Christie's made the headlines in 2018 when it became the first auction house to sell a painting created by AI. The painting, named Portrait of Edmond de Belamy, ended up selling for a cool $432,500, but more importantly, it demonstrated how intelligent machines are now perfectly capable of creating artwork. It was only a matter of time, I suppose. Thanks to AI, machines have been able to learn more and more human functions, including the ability to "see" (think facial recognition technology), speak and write (chatbots being a prime example). Learning to create is a logical step on from mastering the basic human abilities.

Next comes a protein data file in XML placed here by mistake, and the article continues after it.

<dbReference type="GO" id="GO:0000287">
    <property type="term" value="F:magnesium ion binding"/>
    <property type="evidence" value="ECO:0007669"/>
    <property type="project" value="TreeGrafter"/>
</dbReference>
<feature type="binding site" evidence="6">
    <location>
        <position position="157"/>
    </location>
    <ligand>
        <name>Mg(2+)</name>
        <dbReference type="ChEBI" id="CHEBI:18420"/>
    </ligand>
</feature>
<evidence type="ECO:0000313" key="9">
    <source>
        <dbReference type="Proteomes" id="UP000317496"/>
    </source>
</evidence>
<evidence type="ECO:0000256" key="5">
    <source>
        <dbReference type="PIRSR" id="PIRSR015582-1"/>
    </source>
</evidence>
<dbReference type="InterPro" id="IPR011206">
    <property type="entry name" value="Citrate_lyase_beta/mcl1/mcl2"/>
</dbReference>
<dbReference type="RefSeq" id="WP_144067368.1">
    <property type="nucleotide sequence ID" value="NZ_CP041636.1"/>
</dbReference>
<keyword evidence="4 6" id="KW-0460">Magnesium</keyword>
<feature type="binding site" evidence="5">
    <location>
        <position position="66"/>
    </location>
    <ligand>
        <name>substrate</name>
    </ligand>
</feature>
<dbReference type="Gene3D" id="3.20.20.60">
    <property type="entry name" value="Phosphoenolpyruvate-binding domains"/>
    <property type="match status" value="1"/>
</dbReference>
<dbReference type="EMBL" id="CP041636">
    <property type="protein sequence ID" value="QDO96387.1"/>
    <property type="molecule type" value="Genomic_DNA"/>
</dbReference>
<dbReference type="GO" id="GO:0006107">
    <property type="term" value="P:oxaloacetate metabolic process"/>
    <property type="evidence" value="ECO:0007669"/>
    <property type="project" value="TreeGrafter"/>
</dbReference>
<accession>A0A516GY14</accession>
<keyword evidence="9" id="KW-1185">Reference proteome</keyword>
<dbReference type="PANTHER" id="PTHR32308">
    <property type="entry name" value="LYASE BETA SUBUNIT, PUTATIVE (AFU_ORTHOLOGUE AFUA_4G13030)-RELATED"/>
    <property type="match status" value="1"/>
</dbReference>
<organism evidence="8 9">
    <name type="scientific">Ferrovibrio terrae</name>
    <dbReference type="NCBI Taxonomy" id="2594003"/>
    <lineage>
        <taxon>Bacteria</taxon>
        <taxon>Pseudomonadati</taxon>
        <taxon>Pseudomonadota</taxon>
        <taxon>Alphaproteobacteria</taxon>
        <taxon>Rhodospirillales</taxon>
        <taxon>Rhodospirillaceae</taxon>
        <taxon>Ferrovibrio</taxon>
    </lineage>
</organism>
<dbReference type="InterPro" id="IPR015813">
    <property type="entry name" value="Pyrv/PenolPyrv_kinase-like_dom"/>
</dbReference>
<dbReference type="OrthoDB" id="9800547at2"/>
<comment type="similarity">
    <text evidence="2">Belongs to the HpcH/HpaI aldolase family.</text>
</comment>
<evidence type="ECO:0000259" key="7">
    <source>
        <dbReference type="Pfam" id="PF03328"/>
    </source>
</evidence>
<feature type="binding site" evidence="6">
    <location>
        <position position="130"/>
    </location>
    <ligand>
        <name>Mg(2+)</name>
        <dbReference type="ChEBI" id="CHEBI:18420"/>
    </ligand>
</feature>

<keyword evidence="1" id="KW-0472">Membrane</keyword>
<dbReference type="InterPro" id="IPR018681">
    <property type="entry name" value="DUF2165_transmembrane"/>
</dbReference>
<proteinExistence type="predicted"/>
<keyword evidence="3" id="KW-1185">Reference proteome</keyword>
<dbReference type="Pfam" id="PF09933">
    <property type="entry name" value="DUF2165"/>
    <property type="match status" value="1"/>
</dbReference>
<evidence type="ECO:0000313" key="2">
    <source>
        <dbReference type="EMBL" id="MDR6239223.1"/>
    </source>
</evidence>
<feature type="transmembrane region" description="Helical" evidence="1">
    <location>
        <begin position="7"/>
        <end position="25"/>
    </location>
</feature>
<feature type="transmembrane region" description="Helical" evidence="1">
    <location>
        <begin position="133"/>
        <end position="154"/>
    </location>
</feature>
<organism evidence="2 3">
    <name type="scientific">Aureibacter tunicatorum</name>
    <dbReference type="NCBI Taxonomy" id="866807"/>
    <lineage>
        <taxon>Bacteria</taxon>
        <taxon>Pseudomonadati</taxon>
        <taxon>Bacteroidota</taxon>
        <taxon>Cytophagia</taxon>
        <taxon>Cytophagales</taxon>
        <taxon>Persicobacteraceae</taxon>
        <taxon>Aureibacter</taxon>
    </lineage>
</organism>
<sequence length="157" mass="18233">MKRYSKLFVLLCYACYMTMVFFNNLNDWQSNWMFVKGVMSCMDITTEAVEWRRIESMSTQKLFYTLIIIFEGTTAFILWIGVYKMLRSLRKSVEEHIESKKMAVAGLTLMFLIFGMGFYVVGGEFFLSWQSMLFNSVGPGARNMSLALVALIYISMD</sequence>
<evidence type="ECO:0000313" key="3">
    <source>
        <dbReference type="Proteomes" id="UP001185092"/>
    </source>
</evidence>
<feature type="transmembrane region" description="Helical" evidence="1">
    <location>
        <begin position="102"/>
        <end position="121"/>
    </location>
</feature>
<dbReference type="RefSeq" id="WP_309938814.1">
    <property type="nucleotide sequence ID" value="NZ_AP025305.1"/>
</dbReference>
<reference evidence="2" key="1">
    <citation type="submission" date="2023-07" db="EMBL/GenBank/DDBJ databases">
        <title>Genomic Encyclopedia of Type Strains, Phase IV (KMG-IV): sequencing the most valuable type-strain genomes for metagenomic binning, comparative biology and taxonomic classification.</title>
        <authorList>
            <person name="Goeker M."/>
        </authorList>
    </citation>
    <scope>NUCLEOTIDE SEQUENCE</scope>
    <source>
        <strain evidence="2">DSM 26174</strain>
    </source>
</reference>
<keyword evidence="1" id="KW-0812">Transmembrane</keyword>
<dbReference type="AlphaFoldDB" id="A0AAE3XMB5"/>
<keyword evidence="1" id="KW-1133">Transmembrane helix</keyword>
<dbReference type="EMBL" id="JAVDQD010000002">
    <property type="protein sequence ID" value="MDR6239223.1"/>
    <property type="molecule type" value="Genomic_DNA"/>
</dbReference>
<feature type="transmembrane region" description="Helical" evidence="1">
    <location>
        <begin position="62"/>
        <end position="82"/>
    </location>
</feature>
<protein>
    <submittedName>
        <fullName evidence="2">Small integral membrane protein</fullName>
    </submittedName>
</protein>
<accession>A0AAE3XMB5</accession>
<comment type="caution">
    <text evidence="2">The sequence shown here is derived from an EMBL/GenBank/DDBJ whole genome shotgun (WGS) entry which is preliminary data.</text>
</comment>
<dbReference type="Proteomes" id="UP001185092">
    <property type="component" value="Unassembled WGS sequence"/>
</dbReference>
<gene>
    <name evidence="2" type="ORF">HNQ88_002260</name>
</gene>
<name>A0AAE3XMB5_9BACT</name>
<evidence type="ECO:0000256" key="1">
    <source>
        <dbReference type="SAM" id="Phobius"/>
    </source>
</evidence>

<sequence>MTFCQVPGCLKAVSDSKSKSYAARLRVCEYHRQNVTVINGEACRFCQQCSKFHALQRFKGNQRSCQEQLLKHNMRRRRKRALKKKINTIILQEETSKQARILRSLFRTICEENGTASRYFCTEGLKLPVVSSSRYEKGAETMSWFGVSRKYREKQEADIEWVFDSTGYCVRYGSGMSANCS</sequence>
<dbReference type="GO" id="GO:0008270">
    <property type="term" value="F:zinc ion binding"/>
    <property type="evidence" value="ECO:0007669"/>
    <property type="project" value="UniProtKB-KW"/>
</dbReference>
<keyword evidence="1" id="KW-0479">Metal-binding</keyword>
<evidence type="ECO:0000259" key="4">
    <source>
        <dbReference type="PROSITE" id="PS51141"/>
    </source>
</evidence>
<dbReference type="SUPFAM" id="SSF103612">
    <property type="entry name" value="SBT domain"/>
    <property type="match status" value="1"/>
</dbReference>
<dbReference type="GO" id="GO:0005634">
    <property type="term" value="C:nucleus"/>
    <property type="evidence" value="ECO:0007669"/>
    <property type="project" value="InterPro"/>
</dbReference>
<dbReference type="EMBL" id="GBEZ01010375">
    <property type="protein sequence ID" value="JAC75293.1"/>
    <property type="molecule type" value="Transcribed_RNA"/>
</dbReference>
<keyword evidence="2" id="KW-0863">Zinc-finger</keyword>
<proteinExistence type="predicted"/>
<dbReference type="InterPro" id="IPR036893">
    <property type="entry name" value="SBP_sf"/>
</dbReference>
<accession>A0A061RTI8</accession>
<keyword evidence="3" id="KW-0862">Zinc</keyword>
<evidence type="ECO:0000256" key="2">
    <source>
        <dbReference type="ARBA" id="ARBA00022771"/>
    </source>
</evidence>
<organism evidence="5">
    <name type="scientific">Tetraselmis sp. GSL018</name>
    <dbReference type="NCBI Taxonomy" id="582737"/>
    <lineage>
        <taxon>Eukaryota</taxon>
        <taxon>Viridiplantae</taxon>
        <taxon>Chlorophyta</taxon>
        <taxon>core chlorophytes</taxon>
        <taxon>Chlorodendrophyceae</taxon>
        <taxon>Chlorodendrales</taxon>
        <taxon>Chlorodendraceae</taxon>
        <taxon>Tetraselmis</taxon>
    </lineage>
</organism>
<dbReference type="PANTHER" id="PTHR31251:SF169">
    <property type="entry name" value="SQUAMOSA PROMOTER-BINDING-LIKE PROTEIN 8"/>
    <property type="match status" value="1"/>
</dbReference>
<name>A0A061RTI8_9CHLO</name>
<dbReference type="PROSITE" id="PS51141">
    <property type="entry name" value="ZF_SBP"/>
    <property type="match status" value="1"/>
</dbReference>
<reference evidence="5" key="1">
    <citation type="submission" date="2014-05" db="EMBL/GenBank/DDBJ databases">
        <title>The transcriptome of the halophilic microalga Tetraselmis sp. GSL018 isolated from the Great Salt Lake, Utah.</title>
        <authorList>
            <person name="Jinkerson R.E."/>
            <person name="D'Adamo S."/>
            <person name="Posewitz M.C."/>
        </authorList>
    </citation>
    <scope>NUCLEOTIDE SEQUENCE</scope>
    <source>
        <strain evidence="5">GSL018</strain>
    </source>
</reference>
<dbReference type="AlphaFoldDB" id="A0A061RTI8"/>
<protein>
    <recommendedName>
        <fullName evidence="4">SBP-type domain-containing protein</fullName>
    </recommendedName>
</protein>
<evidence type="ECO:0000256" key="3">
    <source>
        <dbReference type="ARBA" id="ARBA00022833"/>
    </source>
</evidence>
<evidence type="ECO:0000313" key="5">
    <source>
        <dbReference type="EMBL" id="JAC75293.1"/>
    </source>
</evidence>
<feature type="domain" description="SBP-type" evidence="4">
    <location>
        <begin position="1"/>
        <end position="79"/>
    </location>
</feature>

Perhaps many people are like me in that hearing the word "machine learning" for the first time brings forth images of Skynet from The Terminator movies or Haley Joel Osment's character from the Steven Spielberg's film A.I. Artificial Intelligence. However, machine learning has now become a regular part of our vernacular when it comes to predictive modeling in many conditions. Ramgopal et al use machine learning methods to derive and validate a new prediction model for risk stratification of febrile infants 60 days of age. Using various machine learning approaches, the authors developed a prediction model with high sensitivity and specificity compared with recent prediction models for febrile infants. So, are machine learning models the new paradigm for risk stratification of febrile infants? The results are intriguing, particularly the high specificity of the model, but further work must be done, as explained nicely by Chamberlain et al in an accompanying commentary (10.1542/peds.2020-012203).